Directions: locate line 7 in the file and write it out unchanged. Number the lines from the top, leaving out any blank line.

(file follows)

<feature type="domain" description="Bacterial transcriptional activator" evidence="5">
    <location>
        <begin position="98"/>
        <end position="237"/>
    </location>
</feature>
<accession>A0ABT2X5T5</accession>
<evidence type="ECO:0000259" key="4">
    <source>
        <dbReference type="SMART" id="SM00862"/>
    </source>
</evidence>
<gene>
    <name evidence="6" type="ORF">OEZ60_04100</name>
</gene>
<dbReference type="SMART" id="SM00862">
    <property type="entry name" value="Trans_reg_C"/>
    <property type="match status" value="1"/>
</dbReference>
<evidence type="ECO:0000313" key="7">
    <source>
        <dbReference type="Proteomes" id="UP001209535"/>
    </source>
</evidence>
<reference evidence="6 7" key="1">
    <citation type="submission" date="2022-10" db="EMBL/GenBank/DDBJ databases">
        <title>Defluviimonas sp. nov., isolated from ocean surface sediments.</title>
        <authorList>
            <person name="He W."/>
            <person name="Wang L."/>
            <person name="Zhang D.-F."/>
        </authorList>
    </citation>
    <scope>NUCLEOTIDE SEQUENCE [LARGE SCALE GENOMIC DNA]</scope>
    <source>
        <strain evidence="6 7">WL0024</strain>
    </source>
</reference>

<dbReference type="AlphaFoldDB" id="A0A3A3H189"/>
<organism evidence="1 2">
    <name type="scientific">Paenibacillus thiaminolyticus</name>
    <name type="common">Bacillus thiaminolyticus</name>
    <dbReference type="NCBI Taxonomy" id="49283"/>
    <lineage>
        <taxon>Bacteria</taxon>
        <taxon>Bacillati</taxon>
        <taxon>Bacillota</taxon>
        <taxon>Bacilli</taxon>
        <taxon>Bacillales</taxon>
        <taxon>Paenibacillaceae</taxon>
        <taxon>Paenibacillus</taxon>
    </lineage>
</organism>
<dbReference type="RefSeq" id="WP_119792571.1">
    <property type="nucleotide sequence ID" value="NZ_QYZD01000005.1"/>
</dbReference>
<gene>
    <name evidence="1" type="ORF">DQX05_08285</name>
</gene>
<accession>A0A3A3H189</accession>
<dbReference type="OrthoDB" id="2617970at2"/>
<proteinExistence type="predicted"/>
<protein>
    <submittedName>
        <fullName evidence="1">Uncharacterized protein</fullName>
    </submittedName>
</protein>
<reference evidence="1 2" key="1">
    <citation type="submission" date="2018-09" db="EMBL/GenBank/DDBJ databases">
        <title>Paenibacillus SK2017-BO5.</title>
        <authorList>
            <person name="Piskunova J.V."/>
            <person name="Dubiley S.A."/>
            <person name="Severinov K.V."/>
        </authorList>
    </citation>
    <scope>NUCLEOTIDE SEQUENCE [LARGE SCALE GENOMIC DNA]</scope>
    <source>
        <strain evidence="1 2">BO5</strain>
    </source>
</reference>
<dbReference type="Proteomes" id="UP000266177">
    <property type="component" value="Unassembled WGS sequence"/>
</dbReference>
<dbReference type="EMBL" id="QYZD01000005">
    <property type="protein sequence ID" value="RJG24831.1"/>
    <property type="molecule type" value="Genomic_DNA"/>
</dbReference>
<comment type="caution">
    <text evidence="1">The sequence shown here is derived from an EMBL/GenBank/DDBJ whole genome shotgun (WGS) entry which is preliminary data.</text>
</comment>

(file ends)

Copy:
<accession>A0ABT2X5T5</accession>